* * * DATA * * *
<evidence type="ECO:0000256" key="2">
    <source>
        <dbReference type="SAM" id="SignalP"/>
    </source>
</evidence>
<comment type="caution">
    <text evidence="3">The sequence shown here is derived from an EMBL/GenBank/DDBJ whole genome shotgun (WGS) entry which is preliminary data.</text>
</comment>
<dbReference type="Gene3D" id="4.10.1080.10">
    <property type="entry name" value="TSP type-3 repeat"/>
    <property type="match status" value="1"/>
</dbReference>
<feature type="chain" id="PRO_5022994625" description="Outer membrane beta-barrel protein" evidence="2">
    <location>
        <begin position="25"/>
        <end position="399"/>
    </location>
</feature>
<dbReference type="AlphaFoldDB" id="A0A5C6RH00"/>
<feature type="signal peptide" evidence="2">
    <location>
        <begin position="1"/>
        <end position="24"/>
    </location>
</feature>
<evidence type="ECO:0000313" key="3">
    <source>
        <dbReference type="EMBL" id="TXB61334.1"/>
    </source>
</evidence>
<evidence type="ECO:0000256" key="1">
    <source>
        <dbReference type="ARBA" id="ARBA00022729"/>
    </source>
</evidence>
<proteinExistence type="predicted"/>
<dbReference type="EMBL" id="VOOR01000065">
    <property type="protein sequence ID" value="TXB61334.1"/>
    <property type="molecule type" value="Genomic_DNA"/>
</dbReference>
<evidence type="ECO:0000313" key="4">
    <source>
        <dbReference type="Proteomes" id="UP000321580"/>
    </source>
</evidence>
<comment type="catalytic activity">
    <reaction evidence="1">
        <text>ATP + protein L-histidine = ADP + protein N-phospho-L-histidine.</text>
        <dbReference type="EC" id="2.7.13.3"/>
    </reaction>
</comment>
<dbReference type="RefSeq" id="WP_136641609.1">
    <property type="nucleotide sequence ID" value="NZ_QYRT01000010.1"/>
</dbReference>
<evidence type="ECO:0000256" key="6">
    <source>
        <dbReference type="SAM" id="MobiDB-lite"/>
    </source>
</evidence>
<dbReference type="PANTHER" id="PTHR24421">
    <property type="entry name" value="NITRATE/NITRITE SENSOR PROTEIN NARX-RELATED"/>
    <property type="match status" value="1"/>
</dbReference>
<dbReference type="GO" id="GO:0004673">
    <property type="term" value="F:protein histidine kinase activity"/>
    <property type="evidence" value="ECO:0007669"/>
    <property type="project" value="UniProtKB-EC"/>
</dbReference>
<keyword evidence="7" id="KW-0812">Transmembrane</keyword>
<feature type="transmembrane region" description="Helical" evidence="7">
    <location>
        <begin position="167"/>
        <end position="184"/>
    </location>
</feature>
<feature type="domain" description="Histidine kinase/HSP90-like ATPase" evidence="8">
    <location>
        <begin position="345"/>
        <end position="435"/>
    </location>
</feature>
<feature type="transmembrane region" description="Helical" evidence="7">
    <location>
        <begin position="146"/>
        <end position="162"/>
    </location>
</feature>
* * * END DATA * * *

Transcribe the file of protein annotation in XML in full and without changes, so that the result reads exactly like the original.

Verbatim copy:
<evidence type="ECO:0000256" key="2">
    <source>
        <dbReference type="SAM" id="SignalP"/>
    </source>
</evidence>
<comment type="caution">
    <text evidence="3">The sequence shown here is derived from an EMBL/GenBank/DDBJ whole genome shotgun (WGS) entry which is preliminary data.</text>
</comment>
<dbReference type="Gene3D" id="4.10.1080.10">
    <property type="entry name" value="TSP type-3 repeat"/>
    <property type="match status" value="1"/>
</dbReference>
<feature type="chain" id="PRO_5022994625" description="Outer membrane beta-barrel protein" evidence="2">
    <location>
        <begin position="25"/>
        <end position="399"/>
    </location>
</feature>
<dbReference type="AlphaFoldDB" id="A0A5C6RH00"/>
<feature type="signal peptide" evidence="2">
    <location>
        <begin position="1"/>
        <end position="24"/>
    </location>
</feature>
<evidence type="ECO:0000313" key="3">
    <source>
        <dbReference type="EMBL" id="TXB61334.1"/>
    </source>
</evidence>
<evidence type="ECO:0000256" key="1">
    <source>
        <dbReference type="ARBA" id="ARBA00022729"/>
    </source>
</evidence>
<proteinExistence type="predicted"/>
<dbReference type="EMBL" id="VOOR01000065">
    <property type="protein sequence ID" value="TXB61334.1"/>
    <property type="molecule type" value="Genomic_DNA"/>
</dbReference>
<evidence type="ECO:0000313" key="4">
    <source>
        <dbReference type="Proteomes" id="UP000321580"/>
    </source>
</evidence>
<comment type="catalytic activity">
    <reaction evidence="1">
        <text>ATP + protein L-histidine = ADP + protein N-phospho-L-histidine.</text>
        <dbReference type="EC" id="2.7.13.3"/>
    </reaction>
</comment>
<dbReference type="RefSeq" id="WP_136641609.1">
    <property type="nucleotide sequence ID" value="NZ_QYRT01000010.1"/>
</dbReference>
<evidence type="ECO:0000256" key="6">
    <source>
        <dbReference type="SAM" id="MobiDB-lite"/>
    </source>
</evidence>
<dbReference type="PANTHER" id="PTHR24421">
    <property type="entry name" value="NITRATE/NITRITE SENSOR PROTEIN NARX-RELATED"/>
    <property type="match status" value="1"/>
</dbReference>
<dbReference type="GO" id="GO:0004673">
    <property type="term" value="F:protein histidine kinase activity"/>
    <property type="evidence" value="ECO:0007669"/>
    <property type="project" value="UniProtKB-EC"/>
</dbReference>
<keyword evidence="7" id="KW-0812">Transmembrane</keyword>
<feature type="transmembrane region" description="Helical" evidence="7">
    <location>
        <begin position="167"/>
        <end position="184"/>
    </location>
</feature>
<feature type="domain" description="Histidine kinase/HSP90-like ATPase" evidence="8">
    <location>
        <begin position="345"/>
        <end position="435"/>
    </location>
</feature>
<feature type="transmembrane region" description="Helical" evidence="7">
    <location>
        <begin position="146"/>
        <end position="162"/>
    </location>
</feature>